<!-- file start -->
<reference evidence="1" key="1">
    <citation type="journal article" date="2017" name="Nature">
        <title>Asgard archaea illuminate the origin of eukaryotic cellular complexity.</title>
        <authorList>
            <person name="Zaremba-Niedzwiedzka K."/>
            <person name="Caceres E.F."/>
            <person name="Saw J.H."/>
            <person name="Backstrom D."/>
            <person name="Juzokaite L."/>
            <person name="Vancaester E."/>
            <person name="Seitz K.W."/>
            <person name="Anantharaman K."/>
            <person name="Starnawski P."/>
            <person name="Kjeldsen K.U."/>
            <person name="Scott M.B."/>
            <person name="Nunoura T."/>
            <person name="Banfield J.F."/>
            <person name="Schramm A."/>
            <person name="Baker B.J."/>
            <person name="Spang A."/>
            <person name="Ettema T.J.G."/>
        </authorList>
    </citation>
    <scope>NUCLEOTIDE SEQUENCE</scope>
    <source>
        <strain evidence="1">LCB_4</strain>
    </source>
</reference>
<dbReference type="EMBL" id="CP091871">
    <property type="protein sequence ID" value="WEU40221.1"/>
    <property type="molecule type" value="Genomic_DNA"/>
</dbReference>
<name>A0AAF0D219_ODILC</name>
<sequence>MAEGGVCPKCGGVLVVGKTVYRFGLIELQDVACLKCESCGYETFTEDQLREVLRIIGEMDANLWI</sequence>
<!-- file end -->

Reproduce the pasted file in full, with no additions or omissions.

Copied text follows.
<reference evidence="1" key="1">
    <citation type="journal article" date="2017" name="Nature">
        <title>Asgard archaea illuminate the origin of eukaryotic cellular complexity.</title>
        <authorList>
            <person name="Zaremba-Niedzwiedzka K."/>
            <person name="Caceres E.F."/>
            <person name="Saw J.H."/>
            <person name="Backstrom D."/>
            <person name="Juzokaite L."/>
            <person name="Vancaester E."/>
            <person name="Seitz K.W."/>
            <person name="Anantharaman K."/>
            <person name="Starnawski P."/>
            <person name="Kjeldsen K.U."/>
            <person name="Scott M.B."/>
            <person name="Nunoura T."/>
            <person name="Banfield J.F."/>
            <person name="Schramm A."/>
            <person name="Baker B.J."/>
            <person name="Spang A."/>
            <person name="Ettema T.J.G."/>
        </authorList>
    </citation>
    <scope>NUCLEOTIDE SEQUENCE</scope>
    <source>
        <strain evidence="1">LCB_4</strain>
    </source>
</reference>
<dbReference type="EMBL" id="CP091871">
    <property type="protein sequence ID" value="WEU40221.1"/>
    <property type="molecule type" value="Genomic_DNA"/>
</dbReference>
<name>A0AAF0D219_ODILC</name>
<sequence>MAEGGVCPKCGGVLVVGKTVYRFGLIELQDVACLKCESCGYETFTEDQLREVLRIIGEMDANLWI</sequence>